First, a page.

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Chicken Pox

If there is a case of Chicken Pox within your child’s classroom your child may have been exposed.  If your child has not had Chicken Pox before it is quite likely the he/she will catch it.

 

What is Chicken Pox?

Chicken Pox is a common childhood illness.  Fever and cold symptoms are often the first signs of illness and are followed by the appearance of the typical rash.  The rash starts as small pink bumps, often around the neck, ears, back and stomach.  These develop a little water blister which in turn becomes yellow and oozy and ultimately crusty as it dries.  The rash spreads outwards to involve the whole body finally involving the lower arms and legs.  People may have only a few spots or may be virtually covered in them.  In children it is usually a relatively mild illness however occasionally complications develop.  The incidence of complication is much higher in infected adults.  Chicken Pox can be a very severe illness in people with weakened immunity.

 

Why should I be concerned about Chicken Pox?

Chicken Pox can be a devastating infection in people with a seriously weakened immune system (e.g. patients with leukaemia or after organ transplantation). In adults Chicken Pox is a much more significant  illness than in children and there is a greater risk of complications developing.  There is a medicine available (Acyclovir) which if taken early in the illness can shorten the illness.  Chicken Pox infection in women who are in the early stages of pregnancy can result in congenital abnormalities in the infant.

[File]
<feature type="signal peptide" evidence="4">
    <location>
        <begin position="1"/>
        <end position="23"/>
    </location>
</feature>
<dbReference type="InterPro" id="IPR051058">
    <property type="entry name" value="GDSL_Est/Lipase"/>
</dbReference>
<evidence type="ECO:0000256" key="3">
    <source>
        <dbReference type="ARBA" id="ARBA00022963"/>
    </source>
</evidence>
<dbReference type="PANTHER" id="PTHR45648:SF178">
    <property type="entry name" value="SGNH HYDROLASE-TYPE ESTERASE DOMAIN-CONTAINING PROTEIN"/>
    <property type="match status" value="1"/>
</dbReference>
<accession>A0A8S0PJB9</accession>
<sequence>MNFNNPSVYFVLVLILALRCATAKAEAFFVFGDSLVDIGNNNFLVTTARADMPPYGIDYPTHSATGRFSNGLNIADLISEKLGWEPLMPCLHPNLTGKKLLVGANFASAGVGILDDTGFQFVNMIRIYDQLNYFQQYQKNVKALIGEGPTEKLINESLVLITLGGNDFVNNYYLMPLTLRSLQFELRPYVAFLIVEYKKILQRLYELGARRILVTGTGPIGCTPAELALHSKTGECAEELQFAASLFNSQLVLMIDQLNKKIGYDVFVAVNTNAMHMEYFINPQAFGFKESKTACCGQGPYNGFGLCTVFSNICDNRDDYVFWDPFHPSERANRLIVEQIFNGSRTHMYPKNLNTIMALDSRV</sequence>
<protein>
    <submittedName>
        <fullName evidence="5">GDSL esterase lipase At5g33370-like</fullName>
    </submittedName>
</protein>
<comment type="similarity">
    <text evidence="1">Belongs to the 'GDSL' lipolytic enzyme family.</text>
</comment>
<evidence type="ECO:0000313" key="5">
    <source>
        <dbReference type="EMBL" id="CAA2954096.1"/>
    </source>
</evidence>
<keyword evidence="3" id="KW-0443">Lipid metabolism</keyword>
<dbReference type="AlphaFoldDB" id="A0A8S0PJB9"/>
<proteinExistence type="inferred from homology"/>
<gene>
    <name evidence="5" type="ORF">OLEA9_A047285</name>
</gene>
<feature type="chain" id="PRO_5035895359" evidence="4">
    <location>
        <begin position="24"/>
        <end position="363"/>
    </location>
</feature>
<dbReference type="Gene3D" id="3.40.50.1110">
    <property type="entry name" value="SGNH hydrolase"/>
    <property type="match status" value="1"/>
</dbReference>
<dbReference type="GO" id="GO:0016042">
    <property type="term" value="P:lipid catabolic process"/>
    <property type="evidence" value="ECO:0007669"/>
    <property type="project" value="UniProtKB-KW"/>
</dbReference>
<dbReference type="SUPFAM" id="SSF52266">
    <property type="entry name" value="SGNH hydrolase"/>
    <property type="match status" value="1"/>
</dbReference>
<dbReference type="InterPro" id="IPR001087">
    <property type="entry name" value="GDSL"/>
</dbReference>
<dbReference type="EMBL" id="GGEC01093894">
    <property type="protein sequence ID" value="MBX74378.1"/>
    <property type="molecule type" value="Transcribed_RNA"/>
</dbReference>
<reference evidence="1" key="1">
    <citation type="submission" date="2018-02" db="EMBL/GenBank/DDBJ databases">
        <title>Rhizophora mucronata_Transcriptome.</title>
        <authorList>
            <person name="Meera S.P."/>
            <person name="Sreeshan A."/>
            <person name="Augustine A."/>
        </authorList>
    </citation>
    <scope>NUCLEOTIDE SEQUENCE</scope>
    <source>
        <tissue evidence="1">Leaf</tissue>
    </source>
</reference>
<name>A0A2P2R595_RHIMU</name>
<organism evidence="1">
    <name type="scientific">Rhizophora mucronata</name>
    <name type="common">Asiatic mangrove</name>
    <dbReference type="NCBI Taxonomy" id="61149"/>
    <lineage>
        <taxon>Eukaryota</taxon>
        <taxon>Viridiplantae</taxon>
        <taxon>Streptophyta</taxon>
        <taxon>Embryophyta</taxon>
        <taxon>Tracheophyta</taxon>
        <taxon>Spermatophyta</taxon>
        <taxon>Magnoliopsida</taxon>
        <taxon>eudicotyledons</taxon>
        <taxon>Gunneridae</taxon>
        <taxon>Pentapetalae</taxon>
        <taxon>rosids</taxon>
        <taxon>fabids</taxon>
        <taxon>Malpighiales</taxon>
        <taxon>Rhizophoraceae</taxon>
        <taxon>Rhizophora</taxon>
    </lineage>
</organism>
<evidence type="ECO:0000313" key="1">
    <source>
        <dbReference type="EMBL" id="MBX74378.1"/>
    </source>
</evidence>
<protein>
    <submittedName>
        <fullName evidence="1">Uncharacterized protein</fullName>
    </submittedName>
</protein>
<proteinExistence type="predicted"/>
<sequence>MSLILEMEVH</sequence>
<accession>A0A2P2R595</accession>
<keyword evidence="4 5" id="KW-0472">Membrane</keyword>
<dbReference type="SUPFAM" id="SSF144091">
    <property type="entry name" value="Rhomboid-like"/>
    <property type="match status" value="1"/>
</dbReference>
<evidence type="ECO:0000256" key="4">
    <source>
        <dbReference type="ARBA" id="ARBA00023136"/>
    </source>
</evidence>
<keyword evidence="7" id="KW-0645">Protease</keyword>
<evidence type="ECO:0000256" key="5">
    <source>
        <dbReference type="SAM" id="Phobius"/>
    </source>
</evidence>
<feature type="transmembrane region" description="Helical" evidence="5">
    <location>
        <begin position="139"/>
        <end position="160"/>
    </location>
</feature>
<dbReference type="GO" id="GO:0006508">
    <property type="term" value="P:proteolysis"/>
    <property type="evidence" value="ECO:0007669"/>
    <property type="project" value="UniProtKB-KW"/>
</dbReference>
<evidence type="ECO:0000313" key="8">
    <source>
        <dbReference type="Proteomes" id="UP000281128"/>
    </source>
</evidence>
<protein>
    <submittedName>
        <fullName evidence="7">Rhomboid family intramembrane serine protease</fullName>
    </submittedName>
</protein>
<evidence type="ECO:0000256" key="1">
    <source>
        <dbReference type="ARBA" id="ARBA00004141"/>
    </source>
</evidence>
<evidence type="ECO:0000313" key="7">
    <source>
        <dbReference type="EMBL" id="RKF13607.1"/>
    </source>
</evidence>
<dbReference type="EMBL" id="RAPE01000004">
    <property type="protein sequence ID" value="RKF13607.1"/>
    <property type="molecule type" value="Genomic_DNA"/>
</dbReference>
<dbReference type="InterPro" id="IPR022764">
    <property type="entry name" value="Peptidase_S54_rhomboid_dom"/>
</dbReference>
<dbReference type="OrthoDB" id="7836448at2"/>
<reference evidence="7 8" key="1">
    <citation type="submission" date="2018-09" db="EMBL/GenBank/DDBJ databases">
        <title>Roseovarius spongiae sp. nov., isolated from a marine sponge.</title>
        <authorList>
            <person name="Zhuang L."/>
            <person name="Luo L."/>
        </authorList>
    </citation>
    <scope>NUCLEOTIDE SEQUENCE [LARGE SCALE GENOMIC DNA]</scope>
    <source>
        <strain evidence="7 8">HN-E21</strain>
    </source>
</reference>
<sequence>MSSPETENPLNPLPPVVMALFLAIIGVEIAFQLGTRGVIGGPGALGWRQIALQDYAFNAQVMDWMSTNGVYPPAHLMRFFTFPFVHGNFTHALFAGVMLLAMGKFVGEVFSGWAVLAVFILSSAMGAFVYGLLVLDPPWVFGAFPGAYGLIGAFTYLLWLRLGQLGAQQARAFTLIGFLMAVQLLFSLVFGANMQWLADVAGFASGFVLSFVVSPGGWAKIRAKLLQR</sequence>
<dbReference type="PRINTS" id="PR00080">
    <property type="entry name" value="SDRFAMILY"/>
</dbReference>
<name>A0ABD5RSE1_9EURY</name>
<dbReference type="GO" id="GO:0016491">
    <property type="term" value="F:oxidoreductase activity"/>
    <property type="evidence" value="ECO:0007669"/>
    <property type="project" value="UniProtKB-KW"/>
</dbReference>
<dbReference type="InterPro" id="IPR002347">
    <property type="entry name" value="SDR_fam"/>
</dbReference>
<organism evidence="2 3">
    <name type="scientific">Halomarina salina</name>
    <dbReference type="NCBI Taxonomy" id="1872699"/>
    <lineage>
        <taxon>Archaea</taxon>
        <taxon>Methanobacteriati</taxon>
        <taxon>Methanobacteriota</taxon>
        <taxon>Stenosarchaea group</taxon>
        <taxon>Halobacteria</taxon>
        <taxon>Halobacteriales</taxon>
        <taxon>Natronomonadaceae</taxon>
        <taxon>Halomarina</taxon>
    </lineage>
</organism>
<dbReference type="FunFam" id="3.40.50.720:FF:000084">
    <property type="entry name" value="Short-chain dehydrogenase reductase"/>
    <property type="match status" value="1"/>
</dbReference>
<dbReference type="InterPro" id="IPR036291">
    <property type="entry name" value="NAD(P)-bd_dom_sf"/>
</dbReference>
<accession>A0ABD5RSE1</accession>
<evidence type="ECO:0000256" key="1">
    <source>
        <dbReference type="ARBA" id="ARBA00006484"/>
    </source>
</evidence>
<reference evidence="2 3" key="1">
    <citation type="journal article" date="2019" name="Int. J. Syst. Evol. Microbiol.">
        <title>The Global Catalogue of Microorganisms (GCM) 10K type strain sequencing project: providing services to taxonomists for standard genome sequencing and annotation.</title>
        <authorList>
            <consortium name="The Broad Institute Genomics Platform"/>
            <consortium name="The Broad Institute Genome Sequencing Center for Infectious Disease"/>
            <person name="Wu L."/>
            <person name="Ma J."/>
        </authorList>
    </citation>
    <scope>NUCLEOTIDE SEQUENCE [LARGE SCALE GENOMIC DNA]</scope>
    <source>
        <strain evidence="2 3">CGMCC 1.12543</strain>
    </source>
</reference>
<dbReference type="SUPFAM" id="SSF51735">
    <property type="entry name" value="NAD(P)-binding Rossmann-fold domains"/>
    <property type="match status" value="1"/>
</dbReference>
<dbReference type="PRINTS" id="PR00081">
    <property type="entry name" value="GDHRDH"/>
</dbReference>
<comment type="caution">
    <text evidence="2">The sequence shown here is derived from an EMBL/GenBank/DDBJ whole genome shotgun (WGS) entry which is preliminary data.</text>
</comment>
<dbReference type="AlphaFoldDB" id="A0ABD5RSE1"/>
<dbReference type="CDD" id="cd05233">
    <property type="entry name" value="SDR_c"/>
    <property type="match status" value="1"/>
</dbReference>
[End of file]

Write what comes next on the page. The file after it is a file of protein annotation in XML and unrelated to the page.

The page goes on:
What should I do now?

If your child is normally healthy, Chicken Pox is likely to be a relatively mild illness and no specific precautions  are necessary.  Symptoms usually develop 8 to 21 days after exposure.  The infected person can spread infection for up to 3 days before the rash appears and until the last pox is crusted and dry.  If your child has a weakened immune system, please contact your Doctor and let them know that they may have been exposed.  There is a antibody preparation (V-ZIG) that can be given to prevent illness, but it must be given within 72 hours of exposure, so contact your doctor promptly.  There is a specific medicine to treat Chicken Pox, but it is usually only given if there is a significant risk of complications developing.

 

What should I do if I think my child has Chicken Pox?

Contact your doctor and arrange for him/her to see the child and confirm the diagnosis.  Do not bring the child to the crowded surgery waiting room as this will just spread the infection further.  Do not use Asprin or any products that contain asprin to control fever if your child has Chicken Pox as this has been associated with the development of a rare but serious disease called Reye’s syndrome.

 

Can my child stay in school?

Many children with Chicken Pox are too sick to attend school and are more comfortable at home.  Children can spread the infection to others as long as there are any spots which are not crusted and dried. Children with spots that are crusted and dried can safely attend school.

 

Thank you for giving this your attention.  Your family doctor and local health clinic will be able to answer further questions that you might have about chicken pox.

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